Identity theft is the fastest growing crime in the U.S., with over nine million victims each yeari. While some identity theft victims experience little more than the hassle of reporting the issue and changing their credit card numbers, for others the experience becomes a multi-year battle to restore their identities.
If your ID theft case is more complicated, it’s vital that you learn how to take additional steps, and this starts with understanding the tools the government has made available to you and your rights under the Fair Credit Reporting Act (FACTA). Unfortunately, the government’s own surveys suggest that less than half of consumers are aware of their rights under the Fair Credit Reporting Act, and many did not know they needed to contact the credit reporting agencies to notify them of their ID theft.
One of the key tools created by the Fair Credit Reporting Act for both actual and potential victims of ID theft is the ability to create a fraud alert. This tool allows consumers who have been, or have a reasonable suspicion that they are about to become, a victim of identity theft to place a fraud alert on their credit files.
To place a fraud alert, you just need to contact one of the consumer reporting agencies. That agency is responsible for notifying the other two consumer reporting agencies. These alerts notify potential creditors that you may have been a victim of fraud and that special care should be taken to verify the consumer's identity before extending new credit.
A fraud alert is not a credit freeze. Fraud alerts indicate that special care should be taken before giving credit, making it more difficult for an ID thief to open credit in your name. A credit freeze blocks potential creditors from getting access to your credit report, which means they are very unlikely to issue new credit and therefore block the ID thief from establishing new credit under your name.
If you are not actively trying to open a new credit account, or get a loan, consider placing both a fraud alert and a credit freeze on your report with a consumer reporting agency (who will share this information with the other agencies).
Once you’ve placed a fraud alert, you have the right to request a free credit report from each of the three consumer reporting agencies – and this report is independent of your right to request a free credit report from each of the agencies annually. Note: You also have the right to request that only the last four digits of your Social Security number be visible on your credit reports.
When you receive your credit reports, carefully review these for any accounts you have not opened, requests for your credit information from companies you have not contacted, and any debts shown that you can’t identify as legitimately yours. Also check to see if your name, Social Security number, employer and address information are correct.
If there are any errors on your credit report, get them removed by notifying both the credit reporting agency and the business that the ID thief used to create fake loans or lines of credit (like the bank where the ID thief obtained a credit card in your name, or the lending institution that gave a loan to the ID thief). Technically you should only need to notify the creditor or reporting agency, but it is better to report to both entities.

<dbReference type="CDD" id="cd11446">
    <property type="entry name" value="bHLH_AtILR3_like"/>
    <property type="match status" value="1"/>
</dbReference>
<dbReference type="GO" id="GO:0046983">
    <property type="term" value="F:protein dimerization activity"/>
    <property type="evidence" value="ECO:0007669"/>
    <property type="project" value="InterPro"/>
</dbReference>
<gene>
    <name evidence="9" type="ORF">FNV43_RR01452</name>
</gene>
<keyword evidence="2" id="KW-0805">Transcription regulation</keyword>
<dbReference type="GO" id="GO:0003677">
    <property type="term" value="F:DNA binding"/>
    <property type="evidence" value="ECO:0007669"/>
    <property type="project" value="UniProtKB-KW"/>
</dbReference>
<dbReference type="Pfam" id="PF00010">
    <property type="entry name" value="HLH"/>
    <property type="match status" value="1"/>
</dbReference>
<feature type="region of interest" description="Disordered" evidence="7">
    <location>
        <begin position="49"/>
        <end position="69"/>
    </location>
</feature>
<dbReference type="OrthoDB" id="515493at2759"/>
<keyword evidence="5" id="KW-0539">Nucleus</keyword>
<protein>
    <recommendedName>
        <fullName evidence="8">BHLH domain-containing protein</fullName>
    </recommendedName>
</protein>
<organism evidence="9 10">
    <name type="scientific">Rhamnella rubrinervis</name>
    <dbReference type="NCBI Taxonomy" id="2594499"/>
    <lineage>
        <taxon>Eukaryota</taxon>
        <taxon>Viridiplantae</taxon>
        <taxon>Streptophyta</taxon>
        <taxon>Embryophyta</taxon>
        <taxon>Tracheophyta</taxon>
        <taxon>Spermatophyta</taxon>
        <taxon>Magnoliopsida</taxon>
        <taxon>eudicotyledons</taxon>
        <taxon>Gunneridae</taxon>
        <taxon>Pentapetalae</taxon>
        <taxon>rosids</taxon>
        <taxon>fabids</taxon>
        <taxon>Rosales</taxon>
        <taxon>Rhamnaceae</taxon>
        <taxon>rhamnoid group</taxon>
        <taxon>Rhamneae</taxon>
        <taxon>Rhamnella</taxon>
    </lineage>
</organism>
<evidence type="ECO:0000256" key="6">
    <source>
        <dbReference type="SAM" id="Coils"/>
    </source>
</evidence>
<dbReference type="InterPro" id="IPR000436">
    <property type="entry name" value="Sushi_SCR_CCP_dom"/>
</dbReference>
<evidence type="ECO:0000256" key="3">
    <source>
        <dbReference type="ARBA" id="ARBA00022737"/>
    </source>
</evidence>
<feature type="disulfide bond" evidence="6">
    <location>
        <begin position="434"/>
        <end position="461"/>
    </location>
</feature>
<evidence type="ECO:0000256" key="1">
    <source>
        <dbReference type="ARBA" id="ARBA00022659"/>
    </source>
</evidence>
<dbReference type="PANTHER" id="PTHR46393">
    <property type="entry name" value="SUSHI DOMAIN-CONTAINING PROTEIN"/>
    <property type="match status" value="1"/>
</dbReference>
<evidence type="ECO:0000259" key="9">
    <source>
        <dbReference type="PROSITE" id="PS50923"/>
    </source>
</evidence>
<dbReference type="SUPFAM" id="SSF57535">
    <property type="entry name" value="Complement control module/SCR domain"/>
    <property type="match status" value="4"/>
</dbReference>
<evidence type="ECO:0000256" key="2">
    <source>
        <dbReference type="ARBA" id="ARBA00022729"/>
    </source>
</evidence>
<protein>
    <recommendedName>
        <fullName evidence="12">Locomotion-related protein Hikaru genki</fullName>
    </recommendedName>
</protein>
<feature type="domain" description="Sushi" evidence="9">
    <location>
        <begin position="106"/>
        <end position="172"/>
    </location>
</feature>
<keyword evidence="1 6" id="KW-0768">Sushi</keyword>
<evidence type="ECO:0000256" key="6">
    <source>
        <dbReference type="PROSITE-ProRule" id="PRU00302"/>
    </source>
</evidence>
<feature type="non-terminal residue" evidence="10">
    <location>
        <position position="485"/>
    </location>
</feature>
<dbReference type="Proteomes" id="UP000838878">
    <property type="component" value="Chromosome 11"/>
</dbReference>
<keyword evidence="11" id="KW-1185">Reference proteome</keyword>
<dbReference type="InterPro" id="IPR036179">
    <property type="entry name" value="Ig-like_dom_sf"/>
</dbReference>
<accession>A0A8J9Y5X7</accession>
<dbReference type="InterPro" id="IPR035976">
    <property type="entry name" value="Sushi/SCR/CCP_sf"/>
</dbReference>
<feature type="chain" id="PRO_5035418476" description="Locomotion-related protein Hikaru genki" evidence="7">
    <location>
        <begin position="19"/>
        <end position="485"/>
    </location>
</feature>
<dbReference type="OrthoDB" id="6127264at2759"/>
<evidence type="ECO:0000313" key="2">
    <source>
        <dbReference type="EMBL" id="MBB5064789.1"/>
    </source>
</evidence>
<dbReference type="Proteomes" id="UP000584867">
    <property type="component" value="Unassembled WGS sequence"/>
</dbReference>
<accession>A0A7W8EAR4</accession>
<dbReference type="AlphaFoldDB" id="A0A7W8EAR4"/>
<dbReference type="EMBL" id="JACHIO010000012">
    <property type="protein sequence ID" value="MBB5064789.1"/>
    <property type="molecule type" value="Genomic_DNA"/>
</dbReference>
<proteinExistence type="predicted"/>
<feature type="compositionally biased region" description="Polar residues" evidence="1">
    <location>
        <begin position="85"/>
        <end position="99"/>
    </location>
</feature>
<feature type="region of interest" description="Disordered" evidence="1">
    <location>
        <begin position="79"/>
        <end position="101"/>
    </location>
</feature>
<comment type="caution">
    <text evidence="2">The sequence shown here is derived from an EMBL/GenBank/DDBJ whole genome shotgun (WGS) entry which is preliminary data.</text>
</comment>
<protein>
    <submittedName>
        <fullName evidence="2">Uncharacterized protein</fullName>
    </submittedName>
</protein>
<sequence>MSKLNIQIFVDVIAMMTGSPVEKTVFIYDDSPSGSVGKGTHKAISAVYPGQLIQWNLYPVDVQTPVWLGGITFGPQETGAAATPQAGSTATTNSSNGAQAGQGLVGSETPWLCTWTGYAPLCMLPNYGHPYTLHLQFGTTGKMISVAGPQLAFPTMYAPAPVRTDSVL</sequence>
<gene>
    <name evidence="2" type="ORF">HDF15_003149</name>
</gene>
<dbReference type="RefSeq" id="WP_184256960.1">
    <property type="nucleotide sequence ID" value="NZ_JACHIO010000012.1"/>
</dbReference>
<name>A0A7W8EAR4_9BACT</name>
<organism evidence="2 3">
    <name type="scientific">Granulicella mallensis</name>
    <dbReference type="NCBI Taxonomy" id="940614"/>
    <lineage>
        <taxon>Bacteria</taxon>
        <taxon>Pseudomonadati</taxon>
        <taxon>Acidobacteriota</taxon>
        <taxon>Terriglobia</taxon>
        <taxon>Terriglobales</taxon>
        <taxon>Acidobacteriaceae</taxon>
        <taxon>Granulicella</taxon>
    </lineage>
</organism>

When a creditor or a credit report agency receives notice that you dispute information, they are required to conduct a reasonable investigation to identify whether the information you are disputing is accurate. Note: You may need to show that you have filed a police report of the Identity theft as part of your request for dispute.
If the information in your credit report is found to be inaccurate, your credit report must be corrected, but you should follow up to ensure that the corrections have been made.
Once you’ve identified information on your credit report as being the result of identity theft, and you provide a copy of your identity theft report filed with the police, the Fair Credit Reporting Act generally requires credit report agencies to block the display of that information on your report.
Disputing information is different than blocking information. A block is specifically aimed at information that is the result of identity theft. It permanently prevents credit reports from showing the blocked information to persons or companies requesting credit report information (unless in researching the dispute it is determined that the block was made in error or was based on falsified information by the consumer).
Credit reporting agencies are required to carry out the request to block information within four days of receiving a valid request accompanied by a copy of an identity theft report filed with the police. The credit reporting agency is also required to notify the company that provided the information that the information may be the result of identity theft and has been blocked.
The Fair Credit Reporting Act requires the credit report agencies to send you a copy of your rights when you contact them to report that you have been a victim of fraud or identity theft. The notice has to include a summary of the rights available to consumers (essentially the information in this article) to let you know how to correct the damage from identity theft, as well as information on how to contact the FTC for more information.
Note: The FTC has reported that consumers have complained to them about feeling pressured by the consumer reporting agencies to purchase credit monitoring services. Be aware of the potential sales pressure and make your own choice as to whether or not you want to pay for credit monitoring – and if so, whether you want to purchase this from one of these agencies or from another source. To see how identity theft monitoring services stack up, search online for “best identity theft monitoring service” or “best credit monitoring service,” and read the reviews.
i As of March, 2012